Since price is always the make or break decision maker, we’ll start there. Financing for a lakefront home depends on the home; and, the lake itself. So, it’s best to find out as early as possible if there will be any problems with financing the house. Speak with your bank or mortgage broker far in advance of looking at any waterfront properties.

Once you are certain about your financing options, it’s time to revisit your decision to buy a waterfront home. Which brings into play the amount of playtime you plan to spend on your lakefront property. This will either justify the purchase or reveal that perhaps short term renting is the way to go.

“Scenic lakes have lured families to their shores for generations to fish, boat and swim. Once at the lake, people discover more – like the fun of seeing a line of ducklings paddling toward the shore or the sight of a beautiful blue heron wading through shallow waters. When you buy lakefront property, you assume part of the responsibility of caring for the lake. Your actions on the land as well as in the water affect the health of the lake and everyone’s enjoyment of it. If you are thinking about buying lakefront property, a little time invested in learning about lakefront living will pay back sizable dividends in matching your expectations to reality.” --United States Environmental Protection Agency

Unfortunately, it’s not only financing and the time you’ll spend in the house, but how you’ll go about purchasing it. This is where an experienced agent or broker comes in--ask yourself, do you have an experienced waterfront property agent to work with? If the answer is no, find one who is, because there are simply too many things which could otherwise go overlooked--such circumstances could cost you dearly.

Speaking of cost, the home might look nice and the location might be great, but what isn’t conspicuous? What is hiding from plain sight? Ask the selling agent if there is any damage or structural weakness before making an offer.

Questions to Ask Before You Buy a Lakefront Home in a Golf Community

Even though you might have all the information needed above, the list of questions continues. Be sure to get clear cut answers so you know precisely where you stand when you are the owner.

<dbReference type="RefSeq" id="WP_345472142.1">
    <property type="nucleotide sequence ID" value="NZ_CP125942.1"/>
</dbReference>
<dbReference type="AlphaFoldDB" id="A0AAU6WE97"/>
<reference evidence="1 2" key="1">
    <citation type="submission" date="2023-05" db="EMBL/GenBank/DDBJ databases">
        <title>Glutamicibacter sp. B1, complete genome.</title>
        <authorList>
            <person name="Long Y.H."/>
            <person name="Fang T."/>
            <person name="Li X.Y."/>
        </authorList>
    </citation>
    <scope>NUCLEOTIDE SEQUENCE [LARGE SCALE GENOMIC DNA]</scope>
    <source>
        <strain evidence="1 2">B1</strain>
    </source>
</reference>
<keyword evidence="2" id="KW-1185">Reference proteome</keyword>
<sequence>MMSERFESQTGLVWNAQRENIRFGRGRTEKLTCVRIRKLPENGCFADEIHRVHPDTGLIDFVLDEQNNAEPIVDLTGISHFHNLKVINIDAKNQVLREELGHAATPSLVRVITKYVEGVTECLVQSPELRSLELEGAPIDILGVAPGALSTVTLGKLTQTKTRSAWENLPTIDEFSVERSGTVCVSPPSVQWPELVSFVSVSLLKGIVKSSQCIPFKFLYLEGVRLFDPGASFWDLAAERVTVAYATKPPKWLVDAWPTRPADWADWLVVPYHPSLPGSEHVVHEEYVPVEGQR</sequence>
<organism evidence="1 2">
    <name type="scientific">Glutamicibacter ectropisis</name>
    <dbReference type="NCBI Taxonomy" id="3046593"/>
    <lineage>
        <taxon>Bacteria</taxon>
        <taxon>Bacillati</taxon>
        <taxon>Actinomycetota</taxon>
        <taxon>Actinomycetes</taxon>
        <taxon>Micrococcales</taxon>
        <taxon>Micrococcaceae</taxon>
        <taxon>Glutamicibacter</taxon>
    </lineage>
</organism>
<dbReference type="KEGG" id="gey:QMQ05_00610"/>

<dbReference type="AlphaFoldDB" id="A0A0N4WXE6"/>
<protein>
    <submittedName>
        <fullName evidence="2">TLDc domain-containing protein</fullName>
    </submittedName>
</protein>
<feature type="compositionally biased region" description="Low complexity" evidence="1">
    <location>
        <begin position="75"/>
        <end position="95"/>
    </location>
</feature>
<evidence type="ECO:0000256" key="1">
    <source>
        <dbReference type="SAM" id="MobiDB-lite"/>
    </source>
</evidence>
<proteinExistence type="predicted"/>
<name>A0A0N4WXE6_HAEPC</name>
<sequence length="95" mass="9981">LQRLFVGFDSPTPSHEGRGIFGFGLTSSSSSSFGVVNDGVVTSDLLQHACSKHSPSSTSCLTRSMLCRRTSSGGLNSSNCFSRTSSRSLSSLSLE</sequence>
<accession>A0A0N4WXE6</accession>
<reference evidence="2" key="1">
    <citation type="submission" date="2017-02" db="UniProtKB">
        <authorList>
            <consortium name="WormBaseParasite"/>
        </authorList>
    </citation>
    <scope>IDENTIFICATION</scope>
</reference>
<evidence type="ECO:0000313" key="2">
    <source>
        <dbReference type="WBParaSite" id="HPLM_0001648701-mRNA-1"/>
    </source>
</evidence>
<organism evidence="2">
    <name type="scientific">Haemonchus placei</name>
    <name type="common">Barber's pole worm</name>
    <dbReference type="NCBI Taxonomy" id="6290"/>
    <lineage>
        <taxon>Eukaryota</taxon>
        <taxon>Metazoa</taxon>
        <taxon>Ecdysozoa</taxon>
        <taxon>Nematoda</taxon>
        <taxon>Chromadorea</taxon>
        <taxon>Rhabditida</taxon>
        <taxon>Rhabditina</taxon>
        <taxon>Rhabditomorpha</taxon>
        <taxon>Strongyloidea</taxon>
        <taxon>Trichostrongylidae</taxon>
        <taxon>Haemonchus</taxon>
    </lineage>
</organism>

• Who manages the lake? What you’re really asking is who manages things like weed control, wildlife control, insect control, and the general management of the lake. You don’t want to buy a beautiful property only to find it’s a mosquito magnet. (Or, that it's an alligator habitat that's simply off-limits to residents out of an abundance of safety.)
  • What is the shoreline like? Lake shorelines range greatly in composition: from mucky mud, to murky, tangled grass, to rocky. This might not seem important, but it could well prove problematic after a rainstorm. Basically, you should know its regular state and any known issues.
  • Does the water level fluctuate? You’ll definitely want to know because it could present a danger to your land or even your home. The answer could also mean having to secure a high level of insurance or face certain water-related restrictions.
  • Ask about what you own. This includes not only the shoreline, but the dock (if applicable) and the property boundaries. If you do own some of the shoreline, you need to understand any riparian water rights, if these are indeed part of the ownership.

If you are considering purchasing a lakefront home, then contact us for a free consultation. We can speak with you about the differences in owning waterfront property and assist you in finding the perfect waterfront house that fits all your needs and is within you budget. We're experts at golf home properties, so we know how to best guide you through the buying process.